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Live Review and Photo Gallery: Johnny Marr at The Vic Theatre

| May 15, 2019 | 0 Comments

Johnny Marr

The Vic Theatre,

Chicago, IL

Monday, May 13, 2019

Former Smiths guitarist Johnny Marr’s last appearance in Chicago was a short-but-sweet set under the afternoon sun in Douglas Park at Riot Fest. This brief blast of Eurocentric alt-pop was timed to help introduce new material from 2018’s Call the Comet, the third in a recent string of LPs to find Marr in full command of his prowess as a songwriter, arranger, and guitarist. The concert and new songs were potent reminders of Marr’s role as the principal architect of the Smiths’ sound.

During this week’s headlining show at the Vic, Marr was able to play a sparkling set of road-tested new material to an audience that had ample time to learn the words and sing them back to the stage. The generous set list included eight songs from Call the Comet, other solo gems, breakout favorites by side project Electronic, and heavyweight hits from the Smiths.

The show began with Call the Comet’s unofficial theme song “The Tracers,” as Marr struck guitar-hero poses with his silver-sparkled Fender Jaguar guitar. The Smiths’ “Bigmouth Strikes Again” followed, causing an eruption among the audience, as Marr and a three-piece backing band refined the densely-layered studio orchestration to its primal essence.

New single “Armatopia” recalled Electronic’s electro-pop heyday with its foundation of the pulsing synthesizer.

“The weekend starts here,” announced Marr afterward on this Monday night. He then introduced the shimmering “Day In Day Out,” describing it as a song about obsessions. “New Dominions” was propelled by a tense electronic beat, with metronomic time like a ticking clock. Standout Call the Comet track “Hi Hello” echoed the tone and breezy, urbane vibe of The Smiths’ “There is a Light that Never Goes Out” fused with a hint of Echo and the Bunnymen’s “Do it Clean.” “Hey Angel” was introduced as a song about “me and my friend on the astral plane, no joke.”

The healthy selection from Call the Comet crowded out numbers from 2013’s resurgent solo LP The Messenger, omitting fire-starters like “The Right Thing Right” and “Generate! Generate!” that had ignited Marr’s 2014 concert at the Vic.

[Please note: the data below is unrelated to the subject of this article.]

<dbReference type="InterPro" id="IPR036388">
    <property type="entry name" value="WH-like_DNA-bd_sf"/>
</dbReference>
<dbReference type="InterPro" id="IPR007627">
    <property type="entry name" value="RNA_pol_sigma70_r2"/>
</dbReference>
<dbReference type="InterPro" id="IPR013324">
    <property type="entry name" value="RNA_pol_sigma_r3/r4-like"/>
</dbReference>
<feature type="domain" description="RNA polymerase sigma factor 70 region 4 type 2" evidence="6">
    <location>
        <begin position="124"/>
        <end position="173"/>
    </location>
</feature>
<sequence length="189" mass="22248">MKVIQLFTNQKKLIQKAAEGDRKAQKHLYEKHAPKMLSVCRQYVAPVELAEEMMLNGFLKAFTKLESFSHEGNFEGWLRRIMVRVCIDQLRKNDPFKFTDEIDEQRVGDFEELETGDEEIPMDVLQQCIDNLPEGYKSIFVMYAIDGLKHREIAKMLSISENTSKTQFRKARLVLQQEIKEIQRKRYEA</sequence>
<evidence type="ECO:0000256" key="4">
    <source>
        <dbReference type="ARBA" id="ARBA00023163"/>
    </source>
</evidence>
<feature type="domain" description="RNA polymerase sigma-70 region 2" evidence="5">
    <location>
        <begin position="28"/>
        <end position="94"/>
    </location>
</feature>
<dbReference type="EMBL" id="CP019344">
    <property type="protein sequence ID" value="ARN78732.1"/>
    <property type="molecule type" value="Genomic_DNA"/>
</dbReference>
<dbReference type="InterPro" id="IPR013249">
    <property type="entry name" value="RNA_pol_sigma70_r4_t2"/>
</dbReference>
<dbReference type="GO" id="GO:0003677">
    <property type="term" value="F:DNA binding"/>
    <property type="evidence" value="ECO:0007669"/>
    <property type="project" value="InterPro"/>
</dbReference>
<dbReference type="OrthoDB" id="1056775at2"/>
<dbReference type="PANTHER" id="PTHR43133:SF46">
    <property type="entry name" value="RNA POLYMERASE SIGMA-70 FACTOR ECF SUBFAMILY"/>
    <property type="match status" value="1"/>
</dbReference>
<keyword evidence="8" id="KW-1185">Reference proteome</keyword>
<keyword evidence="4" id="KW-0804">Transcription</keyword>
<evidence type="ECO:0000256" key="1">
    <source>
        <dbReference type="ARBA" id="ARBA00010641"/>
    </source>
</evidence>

Crystalline arpeggios and chiming chords heralded The Smiths’ classic “The Headmaster Ritual” and Morrissey’s portrait of unhappy school days.

“This is a disco song from Manchester,” said Marr as the band launched a retooled arrangement of Electronic’s “Getting Away with It” that surpassed the original. After making a bluff by calling for requests and teasing the crowd with a cover of Steve Miller Band’s “Fly Like an Eagle” (complete with serpentine dance), the band also performed Electronic’s jangling “Get the Message.”

Known as one of rock’s most innovative rhythm guitarists, Marr’s taste and touch as a soloist were also on display. Sonic craftsmanship shone through his enviable lead guitar tone during The Smiths’ “Last Night I Dreamt that Somebody Loved Me.”

The main set concluded with eager crowd-participation during the buoyant “Easy Money” from 2014’s Playland, followed by the cathartic apex of The Smiths’ tremolo-driven “How Soon is Now.” Every voice in the room sang Morrissey’s frustrated chorus lyric as an anthem of unity – “I am human, and I need to be loved, just like everybody else does.”

The encore featured irrepressible Call the Comet‘s urgent “Rise” before Marr and band elevated the room with The Smiths’ “There is a Light that Never Goes Out.” The crowd wrung the pathos, glamour and doomed romance from the song with a singalong at fever pitch. Marr traded lines with the audience, singing, “To die by your side, well the pleasure, the privilege is mine.” Upon finishing “You Just Haven’t Earned It Yet, Baby,” Marr gave his traditional show-closing salute, raising his Jaguar to his forehead. “Let’s do this again sometime real soon,” he said with sheer enthusiasm and appreciation.

Marr may not have Morrissey’s forlorn voice, but he trades his former singer’s penchant for tragic, melancholy lyrics for unrestrained positivity and unity. Even a Smiths die-hard, however, would be hard-pressed to find fault with that. Marr’s sonic mastery and engaging songs make his rejuvenated career worth more than nostalgia. While he sincerely respects what his legacy means to fans, Johnny Marr’s third act is building a watertight case for his staying power and relevance.

-Review by Jeff Elbel; Photos by Curt Baran

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Category: IE Photo Gallery, Live Reviews

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